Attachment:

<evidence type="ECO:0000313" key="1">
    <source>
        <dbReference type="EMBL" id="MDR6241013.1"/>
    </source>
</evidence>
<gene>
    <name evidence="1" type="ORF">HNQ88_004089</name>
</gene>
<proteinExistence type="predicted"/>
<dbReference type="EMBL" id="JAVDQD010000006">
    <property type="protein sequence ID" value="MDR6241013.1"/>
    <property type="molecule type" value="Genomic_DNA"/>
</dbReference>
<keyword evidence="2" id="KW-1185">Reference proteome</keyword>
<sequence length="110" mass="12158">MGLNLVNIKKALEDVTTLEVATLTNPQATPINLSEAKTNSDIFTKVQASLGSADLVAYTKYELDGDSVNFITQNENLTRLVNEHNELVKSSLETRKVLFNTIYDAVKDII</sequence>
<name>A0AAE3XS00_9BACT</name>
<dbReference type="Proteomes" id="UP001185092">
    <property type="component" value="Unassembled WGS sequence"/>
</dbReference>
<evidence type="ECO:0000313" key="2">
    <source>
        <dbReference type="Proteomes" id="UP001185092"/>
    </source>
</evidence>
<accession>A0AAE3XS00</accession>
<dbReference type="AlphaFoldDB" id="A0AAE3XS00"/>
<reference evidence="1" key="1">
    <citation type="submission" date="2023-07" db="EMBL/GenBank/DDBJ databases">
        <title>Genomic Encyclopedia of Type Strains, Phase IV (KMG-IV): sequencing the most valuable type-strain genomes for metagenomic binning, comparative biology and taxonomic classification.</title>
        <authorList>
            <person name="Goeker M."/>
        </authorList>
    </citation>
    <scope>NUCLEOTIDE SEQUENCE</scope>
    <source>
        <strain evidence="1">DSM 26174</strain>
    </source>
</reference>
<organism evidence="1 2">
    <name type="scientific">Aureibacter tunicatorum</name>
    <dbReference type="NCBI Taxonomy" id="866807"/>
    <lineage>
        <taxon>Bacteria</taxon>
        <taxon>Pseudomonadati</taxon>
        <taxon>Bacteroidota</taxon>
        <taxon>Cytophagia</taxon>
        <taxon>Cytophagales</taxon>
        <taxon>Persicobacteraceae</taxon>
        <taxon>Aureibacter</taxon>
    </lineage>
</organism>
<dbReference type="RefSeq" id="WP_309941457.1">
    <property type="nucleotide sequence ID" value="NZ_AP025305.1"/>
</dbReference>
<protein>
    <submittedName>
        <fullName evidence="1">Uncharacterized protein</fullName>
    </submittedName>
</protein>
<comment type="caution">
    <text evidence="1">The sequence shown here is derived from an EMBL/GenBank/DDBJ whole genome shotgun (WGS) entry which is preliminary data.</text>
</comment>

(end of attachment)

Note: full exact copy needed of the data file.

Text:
<evidence type="ECO:0000313" key="1">
    <source>
        <dbReference type="EMBL" id="MDR6241013.1"/>
    </source>
</evidence>
<gene>
    <name evidence="1" type="ORF">HNQ88_004089</name>
</gene>
<proteinExistence type="predicted"/>
<dbReference type="EMBL" id="JAVDQD010000006">
    <property type="protein sequence ID" value="MDR6241013.1"/>
    <property type="molecule type" value="Genomic_DNA"/>
</dbReference>
<keyword evidence="2" id="KW-1185">Reference proteome</keyword>
<sequence length="110" mass="12158">MGLNLVNIKKALEDVTTLEVATLTNPQATPINLSEAKTNSDIFTKVQASLGSADLVAYTKYELDGDSVNFITQNENLTRLVNEHNELVKSSLETRKVLFNTIYDAVKDII</sequence>
<name>A0AAE3XS00_9BACT</name>
<dbReference type="Proteomes" id="UP001185092">
    <property type="component" value="Unassembled WGS sequence"/>
</dbReference>
<evidence type="ECO:0000313" key="2">
    <source>
        <dbReference type="Proteomes" id="UP001185092"/>
    </source>
</evidence>
<accession>A0AAE3XS00</accession>
<dbReference type="AlphaFoldDB" id="A0AAE3XS00"/>
<reference evidence="1" key="1">
    <citation type="submission" date="2023-07" db="EMBL/GenBank/DDBJ databases">
        <title>Genomic Encyclopedia of Type Strains, Phase IV (KMG-IV): sequencing the most valuable type-strain genomes for metagenomic binning, comparative biology and taxonomic classification.</title>
        <authorList>
            <person name="Goeker M."/>
        </authorList>
    </citation>
    <scope>NUCLEOTIDE SEQUENCE</scope>
    <source>
        <strain evidence="1">DSM 26174</strain>
    </source>
</reference>
<organism evidence="1 2">
    <name type="scientific">Aureibacter tunicatorum</name>
    <dbReference type="NCBI Taxonomy" id="866807"/>
    <lineage>
        <taxon>Bacteria</taxon>
        <taxon>Pseudomonadati</taxon>
        <taxon>Bacteroidota</taxon>
        <taxon>Cytophagia</taxon>
        <taxon>Cytophagales</taxon>
        <taxon>Persicobacteraceae</taxon>
        <taxon>Aureibacter</taxon>
    </lineage>
</organism>
<dbReference type="RefSeq" id="WP_309941457.1">
    <property type="nucleotide sequence ID" value="NZ_AP025305.1"/>
</dbReference>
<protein>
    <submittedName>
        <fullName evidence="1">Uncharacterized protein</fullName>
    </submittedName>
</protein>
<comment type="caution">
    <text evidence="1">The sequence shown here is derived from an EMBL/GenBank/DDBJ whole genome shotgun (WGS) entry which is preliminary data.</text>
</comment>